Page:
Annotated Bibliography


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Annotated Bibliography

  1. 1. Writing an Annotated Bibliography
  2. 2. What is an annotated bibliography? <ul><li>This is an organized list of sources (references cited), such as books, journals, newspapers, magazines, Web Pages, etc., each of which is followed by an annotation or description of each item . </li></ul>
  3. 3. <ul><li>Annotated (an-o-tat-ed) n. 1. The act or process of adding commentary or notes. 2. A critical or explanatory note. </li></ul>Taken from The American Heritage College Dictionary…
  4. 4. Annotations may consist of all or part of the following items, depending on the assignment: <ul><li>describe the content (focus) of the item </li></ul>describe the usefulness of the item discuss any limitations that the item may have, e.g. grade level, timeliness etc. describe what audience the item is intended for evaluate the methods (research) used in the item evaluate reliability of the item describe your reaction to the item
  5. 5. What is the purpose of an annotated bibliography? <ul><li>Depending on the assignment, the annotated bibliography may serve a number of purposes. Including but not limited to: </li></ul>
  6. 6. <ul><li>a review of the literature on a particular subject </li></ul>illustrate the quality of research that you have done provide examples of the types of sources available describe other items on a topic that may be of interest to the reader explore the subject for further research
  7. 7. What does the annotated bibliography look like? <ul><li>You write and arrange the bibliographic entries (citations) just as you would any other bibliography. </li></ul>This is usually arranged alphabetically by the first word, which is typically the author’s last name. Follow the MLA writing style outlined in your compact handbook The annotation may then immediately follow the bibliographic information or may skip one or two lines depending on the style manual that is used. Remember to be brief and include only directly significant information and write in an efficient manner.
  8. 8. This is an example of what an MLA annotated bibliography may look like for a magazine article. <ul><li>Checkley, K. (1997, September). The first seven . . . and the eighth: A conversation with Howard Gardner. Educational Leadership, 55, 8-13. </li></ul><ul><ul><li>In this interview, Gardner discusses criteria for determining the intelligences, highlights the Naturalist Intelligence, and explodes a number of myths about multiple intelligences theory. He distinguishes between learning styles and multiple intelligences. This distinction has helped me in my teaching, looking at how children respond to different learning situations. </li></ul></ul>
  9. 9. This is an example of what an MLA annotated bibliography may look like for a video. <ul><li>Gardner, H. (Writer), & DiNozzi, R. (Producer/Director). (1996). MI: Intelligence, understanding and the mind [Motion picture]. Los Angeles: Into the Classroom Media. </li></ul><ul><ul><li>Gardner presents his theory of multiple intelligences, outlining the original seven as well as the eighth, Addressing these intelligences in the classroom gives more students access to profound understandings rather than mere factual knowledge. I enjoyed seeing Gardner &quot;in person&quot; and found new insight into the issues of learning for understanding. </li></ul></ul>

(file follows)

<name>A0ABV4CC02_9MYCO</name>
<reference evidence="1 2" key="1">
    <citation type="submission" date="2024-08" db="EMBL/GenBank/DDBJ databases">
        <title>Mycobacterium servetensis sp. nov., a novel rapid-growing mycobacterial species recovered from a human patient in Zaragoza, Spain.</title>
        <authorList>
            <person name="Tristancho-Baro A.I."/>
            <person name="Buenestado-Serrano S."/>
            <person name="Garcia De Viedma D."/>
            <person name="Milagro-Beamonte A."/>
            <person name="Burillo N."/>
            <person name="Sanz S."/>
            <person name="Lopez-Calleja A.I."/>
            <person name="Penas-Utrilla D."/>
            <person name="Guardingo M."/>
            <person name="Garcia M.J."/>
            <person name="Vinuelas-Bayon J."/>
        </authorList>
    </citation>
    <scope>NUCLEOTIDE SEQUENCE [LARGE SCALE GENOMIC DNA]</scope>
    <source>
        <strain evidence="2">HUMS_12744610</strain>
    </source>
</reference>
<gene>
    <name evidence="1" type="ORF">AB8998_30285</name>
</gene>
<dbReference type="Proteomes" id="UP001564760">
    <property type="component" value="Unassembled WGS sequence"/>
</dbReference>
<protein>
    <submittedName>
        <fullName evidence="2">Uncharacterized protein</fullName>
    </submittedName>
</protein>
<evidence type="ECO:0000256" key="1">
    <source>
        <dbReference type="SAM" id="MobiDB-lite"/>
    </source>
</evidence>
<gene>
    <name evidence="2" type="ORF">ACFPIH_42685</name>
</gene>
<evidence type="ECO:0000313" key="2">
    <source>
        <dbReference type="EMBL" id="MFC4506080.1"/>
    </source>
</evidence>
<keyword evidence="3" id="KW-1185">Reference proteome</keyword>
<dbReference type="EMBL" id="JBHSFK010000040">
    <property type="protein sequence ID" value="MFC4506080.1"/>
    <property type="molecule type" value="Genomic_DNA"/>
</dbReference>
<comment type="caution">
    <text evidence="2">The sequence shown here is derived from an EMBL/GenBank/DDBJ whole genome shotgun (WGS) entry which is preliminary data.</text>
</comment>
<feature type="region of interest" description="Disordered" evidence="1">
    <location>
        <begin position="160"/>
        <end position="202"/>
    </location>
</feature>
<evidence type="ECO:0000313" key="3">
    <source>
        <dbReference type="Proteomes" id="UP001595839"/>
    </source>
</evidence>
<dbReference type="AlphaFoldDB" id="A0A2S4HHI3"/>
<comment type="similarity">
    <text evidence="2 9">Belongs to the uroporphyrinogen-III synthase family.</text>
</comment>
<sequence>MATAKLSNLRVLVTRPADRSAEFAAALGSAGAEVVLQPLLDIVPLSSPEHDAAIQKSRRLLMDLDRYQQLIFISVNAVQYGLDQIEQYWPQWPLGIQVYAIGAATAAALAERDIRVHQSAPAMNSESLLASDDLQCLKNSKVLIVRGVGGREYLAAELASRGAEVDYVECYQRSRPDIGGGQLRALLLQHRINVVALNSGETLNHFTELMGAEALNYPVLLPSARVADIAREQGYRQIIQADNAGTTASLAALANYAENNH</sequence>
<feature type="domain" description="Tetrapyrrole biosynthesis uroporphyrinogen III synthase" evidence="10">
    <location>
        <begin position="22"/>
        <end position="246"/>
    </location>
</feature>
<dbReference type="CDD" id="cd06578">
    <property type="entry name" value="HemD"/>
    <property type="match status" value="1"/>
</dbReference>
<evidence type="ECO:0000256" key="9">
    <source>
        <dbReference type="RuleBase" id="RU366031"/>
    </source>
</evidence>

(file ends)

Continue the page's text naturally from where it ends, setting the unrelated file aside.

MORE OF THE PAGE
10. 10. This is an example of what an MLA bibliography should look like for a book. <ul><li>Taylor, Monica and Mal Leicester. Ethics, Ethnicity and Education . Bristol, PA: Taylor and Francis, 1992. This book is an important and inherently controversial collection of papers that discusses the major moral issues in multicultural school education. Topics discussed include the ethical aspects of the separate schools debate, strategies for establishing a democratic school and preparing teachers to be more moral educators, and consideration of the values implicitly antiracist/ multicultural education. </li></ul>
  11. 11. This is an example of what an MLA annotated bibliography would look like for a journal. <ul><li>Waite, Linda J., Frances Kobrin Goldscheider, and Christina Witsberger. &quot;Nonfamily Living and the Erosion of Traditional Family Orientations Among Young Adults.&quot; American Sociological Review 51 (1986): 541-554. </li></ul><ul><li>The authors, researchers at the Rand Corporation and Brown University, use data from the National Longitudinal Surveys of Young Women and Young Men to test their hypothesis that nonfamily living by young adults alters their attitudes, values, plans, and expectations, moving them away from their belief in traditional sex roles. They find their hypothesis strongly supported in young females, while the effects were fewer in studies of young males. Increasing the time away from parents before marrying increased individualism, self-sufficiency, and changes in attitudes about families. In contrast, an earlier study by Williams cited below shows no significant gender differences in sex role attitudes as a result of non-family living. </li></ul>
  12. 12. Where does it go? <ul><li>The Annotated Bibliography goes in the same place as your “Works Cited” page at the end of your Research Paper. </li></ul><ul><li>It is not counted in your word-count. </li></ul><ul><li>The page must be titled: Works Cited, and your annotations listed in alphabetical order just as you did your other Works Cited pages in the first two essays. </li></ul><ul><li>You are required to have 10 or so sources for your Research Paper and your annotations should be at least 5 sentences. </li></ul>